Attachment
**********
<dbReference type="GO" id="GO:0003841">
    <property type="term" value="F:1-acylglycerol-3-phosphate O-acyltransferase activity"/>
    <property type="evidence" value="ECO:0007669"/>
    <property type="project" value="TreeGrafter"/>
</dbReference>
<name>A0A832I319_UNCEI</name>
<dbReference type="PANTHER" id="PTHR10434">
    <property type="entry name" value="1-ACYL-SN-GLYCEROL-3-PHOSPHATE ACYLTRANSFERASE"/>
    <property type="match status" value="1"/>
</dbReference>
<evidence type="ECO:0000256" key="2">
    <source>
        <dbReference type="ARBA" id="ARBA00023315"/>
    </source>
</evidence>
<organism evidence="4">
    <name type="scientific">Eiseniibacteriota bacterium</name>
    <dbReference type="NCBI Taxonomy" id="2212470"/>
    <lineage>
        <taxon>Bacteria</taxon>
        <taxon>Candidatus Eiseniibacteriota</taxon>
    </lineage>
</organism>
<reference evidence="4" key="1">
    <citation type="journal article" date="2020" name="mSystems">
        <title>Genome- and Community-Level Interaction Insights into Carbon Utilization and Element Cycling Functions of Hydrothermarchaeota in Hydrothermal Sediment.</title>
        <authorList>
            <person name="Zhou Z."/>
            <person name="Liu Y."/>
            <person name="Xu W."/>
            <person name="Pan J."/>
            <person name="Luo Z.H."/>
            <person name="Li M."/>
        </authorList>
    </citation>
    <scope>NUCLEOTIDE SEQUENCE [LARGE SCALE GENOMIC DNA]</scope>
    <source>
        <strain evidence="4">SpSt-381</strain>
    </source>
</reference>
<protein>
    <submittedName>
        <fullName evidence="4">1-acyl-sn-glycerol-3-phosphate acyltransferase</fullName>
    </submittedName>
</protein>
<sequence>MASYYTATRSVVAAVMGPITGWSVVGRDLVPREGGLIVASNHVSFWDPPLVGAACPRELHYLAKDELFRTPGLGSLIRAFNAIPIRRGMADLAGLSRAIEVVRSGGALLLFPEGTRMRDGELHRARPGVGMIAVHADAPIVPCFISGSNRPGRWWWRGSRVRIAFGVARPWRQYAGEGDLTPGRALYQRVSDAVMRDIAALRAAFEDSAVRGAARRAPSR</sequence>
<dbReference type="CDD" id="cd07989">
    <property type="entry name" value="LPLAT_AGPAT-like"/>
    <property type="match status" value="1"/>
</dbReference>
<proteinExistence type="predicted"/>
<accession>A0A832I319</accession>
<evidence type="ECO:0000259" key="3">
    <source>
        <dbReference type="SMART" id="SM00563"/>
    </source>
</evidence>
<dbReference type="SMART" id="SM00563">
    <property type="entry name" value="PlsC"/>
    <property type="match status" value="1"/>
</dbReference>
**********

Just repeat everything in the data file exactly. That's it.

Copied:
<dbReference type="GO" id="GO:0003841">
    <property type="term" value="F:1-acylglycerol-3-phosphate O-acyltransferase activity"/>
    <property type="evidence" value="ECO:0007669"/>
    <property type="project" value="TreeGrafter"/>
</dbReference>
<name>A0A832I319_UNCEI</name>
<dbReference type="PANTHER" id="PTHR10434">
    <property type="entry name" value="1-ACYL-SN-GLYCEROL-3-PHOSPHATE ACYLTRANSFERASE"/>
    <property type="match status" value="1"/>
</dbReference>
<evidence type="ECO:0000256" key="2">
    <source>
        <dbReference type="ARBA" id="ARBA00023315"/>
    </source>
</evidence>
<organism evidence="4">
    <name type="scientific">Eiseniibacteriota bacterium</name>
    <dbReference type="NCBI Taxonomy" id="2212470"/>
    <lineage>
        <taxon>Bacteria</taxon>
        <taxon>Candidatus Eiseniibacteriota</taxon>
    </lineage>
</organism>
<reference evidence="4" key="1">
    <citation type="journal article" date="2020" name="mSystems">
        <title>Genome- and Community-Level Interaction Insights into Carbon Utilization and Element Cycling Functions of Hydrothermarchaeota in Hydrothermal Sediment.</title>
        <authorList>
            <person name="Zhou Z."/>
            <person name="Liu Y."/>
            <person name="Xu W."/>
            <person name="Pan J."/>
            <person name="Luo Z.H."/>
            <person name="Li M."/>
        </authorList>
    </citation>
    <scope>NUCLEOTIDE SEQUENCE [LARGE SCALE GENOMIC DNA]</scope>
    <source>
        <strain evidence="4">SpSt-381</strain>
    </source>
</reference>
<protein>
    <submittedName>
        <fullName evidence="4">1-acyl-sn-glycerol-3-phosphate acyltransferase</fullName>
    </submittedName>
</protein>
<sequence>MASYYTATRSVVAAVMGPITGWSVVGRDLVPREGGLIVASNHVSFWDPPLVGAACPRELHYLAKDELFRTPGLGSLIRAFNAIPIRRGMADLAGLSRAIEVVRSGGALLLFPEGTRMRDGELHRARPGVGMIAVHADAPIVPCFISGSNRPGRWWWRGSRVRIAFGVARPWRQYAGEGDLTPGRALYQRVSDAVMRDIAALRAAFEDSAVRGAARRAPSR</sequence>
<dbReference type="CDD" id="cd07989">
    <property type="entry name" value="LPLAT_AGPAT-like"/>
    <property type="match status" value="1"/>
</dbReference>
<proteinExistence type="predicted"/>
<accession>A0A832I319</accession>
<evidence type="ECO:0000259" key="3">
    <source>
        <dbReference type="SMART" id="SM00563"/>
    </source>
</evidence>
<dbReference type="SMART" id="SM00563">
    <property type="entry name" value="PlsC"/>
    <property type="match status" value="1"/>
</dbReference>